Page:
Monday, 19 December 2011 06:14
Kun Tuo to be a one-stop shop for biopharma R&D.
Quintiles aims to stay in the forefront of the global shift that is bringing clinical development work eastward to Asia. The global contract research and services company has launched Kun Tuo, a China-based contract research organization to provide services to the domestic biopharmaceutical industry and multinationals operating in the country.
Kun Tuo deepens Quintiles commitment to China where it has been operating since 1997 and has a staff of more than 300 employees. The new CRO will focus on developing customized solutions for local and global biopharmas, and medical device and diagnostic companies to help them get their products developed and approved in China.
The company has an aggressive growth plan for China, where it anticipates doubling Quintiles’ total staff during 2012, says Ling Zhen, general manager of Quintiles China.
Almost all of the top multinational pharmaceutical companies have set up or are in the process of setting up R&D facilities in China. The most recent announcement came from Merck, which plans to set up an R&D site in the country, and has committed to spend up to $1.5 billion over five years. Many multinational pharmaceutical companies are partnering with domestic Chinese companies to develop drugs for the Chinese market, where they are seeing revenue growth of more than 22 percent a year, offsetting stagnant growth in the developed markets of the United States and Europe.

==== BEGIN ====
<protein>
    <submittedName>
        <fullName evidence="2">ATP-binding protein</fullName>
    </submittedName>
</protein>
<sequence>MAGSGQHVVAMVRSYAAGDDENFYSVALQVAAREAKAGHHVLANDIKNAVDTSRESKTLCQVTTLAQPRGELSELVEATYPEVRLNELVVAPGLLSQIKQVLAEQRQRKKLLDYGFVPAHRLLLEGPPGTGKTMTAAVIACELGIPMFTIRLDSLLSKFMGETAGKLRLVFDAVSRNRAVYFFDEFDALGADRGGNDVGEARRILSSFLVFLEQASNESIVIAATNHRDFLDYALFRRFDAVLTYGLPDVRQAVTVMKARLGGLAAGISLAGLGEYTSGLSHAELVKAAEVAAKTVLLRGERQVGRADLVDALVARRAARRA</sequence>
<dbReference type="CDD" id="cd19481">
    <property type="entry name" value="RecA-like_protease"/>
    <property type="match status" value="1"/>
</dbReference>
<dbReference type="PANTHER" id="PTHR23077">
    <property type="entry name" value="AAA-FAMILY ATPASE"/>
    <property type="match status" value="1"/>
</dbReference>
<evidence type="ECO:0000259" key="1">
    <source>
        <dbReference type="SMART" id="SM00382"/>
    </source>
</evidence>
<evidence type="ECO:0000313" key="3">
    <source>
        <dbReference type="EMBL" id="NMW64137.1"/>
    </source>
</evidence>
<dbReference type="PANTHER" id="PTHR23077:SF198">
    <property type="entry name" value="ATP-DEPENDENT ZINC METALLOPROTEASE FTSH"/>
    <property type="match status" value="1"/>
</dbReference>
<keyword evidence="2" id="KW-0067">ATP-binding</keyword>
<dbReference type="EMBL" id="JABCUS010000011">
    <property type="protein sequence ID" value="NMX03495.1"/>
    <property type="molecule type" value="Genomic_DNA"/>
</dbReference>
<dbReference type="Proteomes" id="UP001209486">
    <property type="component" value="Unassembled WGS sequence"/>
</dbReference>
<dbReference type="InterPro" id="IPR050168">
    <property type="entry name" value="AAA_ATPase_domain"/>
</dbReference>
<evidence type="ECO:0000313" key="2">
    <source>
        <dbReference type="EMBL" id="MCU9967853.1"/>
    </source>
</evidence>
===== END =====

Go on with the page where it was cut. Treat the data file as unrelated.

These services may very well include manufacturing the drugs needed for clinical trials and expanded research in biologics. Multi-national clinical trials are being initiated at a rapid pace in China, up four-fold since 2004 according to analysis by consulting firm ChinaBio. Contract manufacturers are ramping up their facilities to be able to meet the increased demand that will come from multinationals increasing their clinical trial activity in the country as the Chinese government has a policy of restricting the export of clincial material out of the country.
In November, leading Chinese CRO WuXi Pharmatech reported a 24 percent increase in its third quarter 2011 sales mainly thanks to manufacturing revenues that grew 184 percent in the quarter, driven by increased demand for both research manufacturing and commercial manufacturing. WuXi is making advanced commercial intermediates for Vertex’s hepatitis C drug Incivek, which is sold in Europe by Johnson & Johnson.
By MARIE DAGHLIAN